Feb. 8, 2016
An Interfaith Club, which requires no explicit religious affiliation to join, is starting this semester.
The club, in coordination with the Interfaith Youth Core and selected students, will lead a dialogue on religious diversity.
An official start date, meeting time and location have not been determined, but the club hopes to meet monthly.
Jeff Scholes, associate professor of philosophy and director of the Center of Religious Diversity and Public Life, said all students are invited to join the club regardless of what religion they practice.
“There is a need among students where the interest is of other faiths,” he said.
Scholes is reaching out to different clubs on campus to educate about the new club. Readings from religious texts, group discussions and events are part of how the club will lead a student dialogue, according to Scholes.
Scholes said there is also a need for more student involvement to start the club.
Trinity Parker, senior philosophy major, is one of the students in charge of gathering student interest for the club.
“I am looking forward to the educational opportunities and creating a space that everyone can feel safe in,” said Parker.
Student involvement is highly encouraged and welcomed, according to Parker.
“We will still need a board of leaders, I would much rather pass on those titles to someone else if they are interested and passionate,” said Parker.
The club hopes to provide an alternative option for minority faith and non-faith traditions and act as a way for students to discuss different faiths.
“If someone comes to prove their faith is the best, they will be asked to leave,” said Scholes, adding that the club is not to debate, but to develop friendship and understanding.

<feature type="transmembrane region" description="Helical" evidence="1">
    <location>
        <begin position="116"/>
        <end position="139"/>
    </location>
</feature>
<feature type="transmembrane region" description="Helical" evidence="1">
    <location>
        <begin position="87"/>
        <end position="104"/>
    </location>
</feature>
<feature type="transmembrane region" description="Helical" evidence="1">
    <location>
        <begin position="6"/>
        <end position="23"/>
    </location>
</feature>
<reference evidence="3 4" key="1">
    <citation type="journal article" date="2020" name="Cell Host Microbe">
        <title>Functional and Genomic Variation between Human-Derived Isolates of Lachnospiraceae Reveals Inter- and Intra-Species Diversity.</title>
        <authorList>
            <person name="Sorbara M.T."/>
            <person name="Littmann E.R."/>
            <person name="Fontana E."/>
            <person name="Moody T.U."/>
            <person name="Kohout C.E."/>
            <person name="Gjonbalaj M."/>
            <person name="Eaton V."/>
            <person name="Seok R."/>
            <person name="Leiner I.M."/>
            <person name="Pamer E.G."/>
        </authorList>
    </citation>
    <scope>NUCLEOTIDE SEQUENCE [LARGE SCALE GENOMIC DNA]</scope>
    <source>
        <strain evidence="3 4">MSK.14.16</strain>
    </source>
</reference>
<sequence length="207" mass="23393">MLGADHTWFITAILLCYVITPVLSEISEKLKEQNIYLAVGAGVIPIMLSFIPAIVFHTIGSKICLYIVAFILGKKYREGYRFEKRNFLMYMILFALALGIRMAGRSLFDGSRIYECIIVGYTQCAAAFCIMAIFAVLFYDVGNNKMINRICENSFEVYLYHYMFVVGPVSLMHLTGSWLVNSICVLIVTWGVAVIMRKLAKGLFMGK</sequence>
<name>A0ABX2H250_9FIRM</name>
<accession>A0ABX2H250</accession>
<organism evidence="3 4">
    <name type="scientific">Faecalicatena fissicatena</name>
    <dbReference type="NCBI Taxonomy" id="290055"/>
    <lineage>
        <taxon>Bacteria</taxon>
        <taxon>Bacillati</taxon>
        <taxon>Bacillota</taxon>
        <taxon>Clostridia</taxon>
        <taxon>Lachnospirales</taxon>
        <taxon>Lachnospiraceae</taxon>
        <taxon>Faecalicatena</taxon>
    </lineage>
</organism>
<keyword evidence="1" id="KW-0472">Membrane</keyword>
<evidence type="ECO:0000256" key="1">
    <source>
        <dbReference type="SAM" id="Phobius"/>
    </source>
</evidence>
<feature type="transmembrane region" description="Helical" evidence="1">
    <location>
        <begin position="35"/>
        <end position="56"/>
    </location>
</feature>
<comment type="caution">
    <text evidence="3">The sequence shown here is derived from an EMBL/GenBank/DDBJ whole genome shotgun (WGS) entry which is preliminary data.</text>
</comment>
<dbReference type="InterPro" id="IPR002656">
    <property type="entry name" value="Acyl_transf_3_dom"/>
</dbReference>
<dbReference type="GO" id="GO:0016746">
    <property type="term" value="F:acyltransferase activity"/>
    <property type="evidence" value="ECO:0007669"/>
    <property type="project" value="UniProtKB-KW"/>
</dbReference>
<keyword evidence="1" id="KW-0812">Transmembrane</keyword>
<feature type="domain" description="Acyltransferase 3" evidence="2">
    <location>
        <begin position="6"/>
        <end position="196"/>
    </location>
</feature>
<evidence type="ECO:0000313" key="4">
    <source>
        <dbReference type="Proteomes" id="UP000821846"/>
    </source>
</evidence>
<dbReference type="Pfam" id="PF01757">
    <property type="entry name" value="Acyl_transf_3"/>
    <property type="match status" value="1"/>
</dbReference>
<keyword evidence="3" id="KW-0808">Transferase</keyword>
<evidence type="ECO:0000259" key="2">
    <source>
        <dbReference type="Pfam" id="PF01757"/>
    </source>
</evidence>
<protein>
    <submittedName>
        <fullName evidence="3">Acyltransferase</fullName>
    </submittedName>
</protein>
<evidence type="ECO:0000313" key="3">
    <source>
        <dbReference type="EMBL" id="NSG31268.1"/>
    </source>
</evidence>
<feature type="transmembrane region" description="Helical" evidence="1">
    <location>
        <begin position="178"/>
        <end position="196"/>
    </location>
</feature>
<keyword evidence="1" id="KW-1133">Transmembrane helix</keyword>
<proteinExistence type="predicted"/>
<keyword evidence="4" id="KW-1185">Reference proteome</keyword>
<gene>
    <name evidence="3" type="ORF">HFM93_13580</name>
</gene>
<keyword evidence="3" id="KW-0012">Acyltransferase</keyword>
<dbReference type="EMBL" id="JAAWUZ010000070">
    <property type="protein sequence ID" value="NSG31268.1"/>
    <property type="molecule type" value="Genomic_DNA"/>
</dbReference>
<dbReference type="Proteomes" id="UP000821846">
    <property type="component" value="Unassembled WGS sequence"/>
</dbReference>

Scholes said there are many religions present on campus that do not have official clubs, including Jewish, Wiccan, Hindu, non-religious agnostic and atheist students.
There are 10 Christian faith-based clubs and organizations officially registered through the Student Life and Leadership Office.
Scholes hopes Interfaith will counter the perception that there are only Christian clubs on campus.
“One of the goals is to build bridges between tribes, and to show that friendship can be made across religious lines,” said Scholes.
“The implication is that there are more similarities [between people of different faiths] than you would think.”
Religion may sometimes be perceived negatively by younger generations, which can cause problems among peers, according to Scholes.
“Religion tends to divide and separate. It causes problems around the globe, but also causes problems on a college campus,” he said.
Parker highlighted another goal of the club – to allow discussion on religious discrimination.
“People need permission to be authentic. They need to feel safe in their beliefs. This club will give everyone a platform to express themselves and the concerns they have about being discriminated against due to their religious practices,” Parker said.